Deep Work by Cal Newport is the kind of book that tells you things you probably thought about vaguely before, but which puts them in a clear way, backed up by evidence such that they are difficult to ignore. He says things like, “to learn hard things quickly, you must focus intensely without distraction”. You already know this but often do not act according to its implications.
The modern workplace, along with the technology of constant connection, means that it is increasingly difficult to do exactly this. In fact, multi-tasking, live-tweeting and instant email responses seem to be placed on a pedestal such that we fear disconnection. A 2012 McKinsey study found that the average knowledge worker spends more than 60 percent of the work-week engaged in electronic communication and internet searching. Busyness is seen as a proxy for productivity – it’s about looking like you’re doing something, rather than achieving anything meaningful.
This book resonated with me partly because it scared me. I’ve grown up to be increasingly constantly (virtually) connected. Even when I was travelling in Southern Africa last year, I bought a SIM card in every country I visited and only found a couple of places it was impossible to connect (the Kalahari and Mount Mulanje, since you ask). Every time I opened up my laptop in a hostel intending to write a blog post, I would instead get swept up inspecting my Facebook feed or the 300 unread articles in my Feedly. My laptop is nearly always open in front of me, whether at work or at home. There are times I have found it difficult to go more than ten minutes without checking my phone. I fear that my ability to focus for sustained periods of time on a difficult task has been eroded by the ease at which I can pacify myself by checking whether anything new has popped up on The Guardian’s website in the last few minutes that desperately needs my attention. I struggle to stay for long in my discomfort zone.
That’s why Deep Work immediately got my attention:
The Deep Work Hypothesis: The ability to perform deep work is becoming increasingly rare at exactly the same time time it is becoming increasingly valuable to our economy. As a consequence, the few who cultivate this skill, and then make it a core of their working life, will thrive.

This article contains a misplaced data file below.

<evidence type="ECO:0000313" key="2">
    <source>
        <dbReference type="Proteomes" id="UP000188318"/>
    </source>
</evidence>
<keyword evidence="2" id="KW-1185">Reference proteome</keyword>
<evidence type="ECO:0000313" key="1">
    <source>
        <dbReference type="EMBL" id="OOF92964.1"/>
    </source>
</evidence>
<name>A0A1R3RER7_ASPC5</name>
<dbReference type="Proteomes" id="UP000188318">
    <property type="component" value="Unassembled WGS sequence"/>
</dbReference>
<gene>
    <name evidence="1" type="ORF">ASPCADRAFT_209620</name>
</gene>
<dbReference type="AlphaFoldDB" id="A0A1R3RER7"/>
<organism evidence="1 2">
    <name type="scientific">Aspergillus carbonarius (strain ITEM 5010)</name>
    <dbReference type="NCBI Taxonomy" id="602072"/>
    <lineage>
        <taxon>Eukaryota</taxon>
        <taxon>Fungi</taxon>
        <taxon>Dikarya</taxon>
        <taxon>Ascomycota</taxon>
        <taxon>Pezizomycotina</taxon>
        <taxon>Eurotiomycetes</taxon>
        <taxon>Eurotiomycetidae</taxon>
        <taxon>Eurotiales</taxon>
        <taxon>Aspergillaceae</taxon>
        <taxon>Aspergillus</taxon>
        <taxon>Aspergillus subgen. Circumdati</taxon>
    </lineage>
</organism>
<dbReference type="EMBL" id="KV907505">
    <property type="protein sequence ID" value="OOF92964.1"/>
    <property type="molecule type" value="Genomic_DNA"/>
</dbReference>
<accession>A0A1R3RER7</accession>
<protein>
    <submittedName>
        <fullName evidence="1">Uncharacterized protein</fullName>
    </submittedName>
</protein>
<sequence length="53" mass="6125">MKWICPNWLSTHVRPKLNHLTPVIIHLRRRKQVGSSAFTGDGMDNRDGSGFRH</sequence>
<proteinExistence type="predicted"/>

If this is true, and Newport presents compelling evidence in the first half of the book that it is, the fact that many of us tend to be led away from deep work is a big problem.
What is deep work?
It’s easiest to define deep work in opposition to shallow work:
Deep work: Professional activities performed in a state of distraction-free concentration that push your cognitive capabilities to their limit. These efforts create new value, improve your skill, and are hard to replicate.
Shallow work: Noncognitively demanding, logistical-style tasks, often performed while distracted. These efforts tend not to create much new value in the world and are easy to replicate.
Most of us spend most of our time doing shallow work, constantly responding rather than consciously creating. Our attention is fractured. We think we are multi-tasking when we are rapidly switching our attention between two tasks, diminishing performance in both. In addition, we are still thinking about the previous meeting or email when we move onto the next one – something known as attention residue.
Deep work is the difference between the good and the great. You can get by in this world while doing mostly shallow work, but it will be less fulfilling and you’ll spend longer doing it. Newport makes the case that the ability to work deeply is what will allow people to thriving in tomorrow’s economy, in which you’ll need: (1) The ability to quickly master new things; and (2) The ability to produce at an elite level, in terms of both quality and speed.
This is not (just) about productivity for productivity’s sake – it’s about life satisfaction: “To build your working life around the experience of flow produced by deep work is a proven path to deep satisfaction”.
Cal Newport is a computer scientist who specialises in the theory of distributed algorithms. He achieves an impressive rate of publication while finishing around 5pm each day and not working weekends. So how does he manage this? The second half of Deep Work is spent outlining four rules, or interventions, for moving us beyond intentions from the shallows to the deep.
I will not try to recap all of the strategies outlined in the book, but here are some of my favourites.
Top Five Strategies
1. Decide on your depth philosophy
Can you give up email entirely and concentrate solely on your most important work? Try the monastic philosophy and eliminate distractions as much as possible. Can you put aside weeks or months without connection to the internet? Try the bimodal philosophy that mixes extended time without interruption, with periods in the office. More likely, you’ll prefer the rhythmic philosophy of putting aside an hour or two each day at the same time or the journalistic philosophy of taking time wherever you can. Whichever one you choose, make rituals out of it and stick to them – that’s what most great thinkers have done.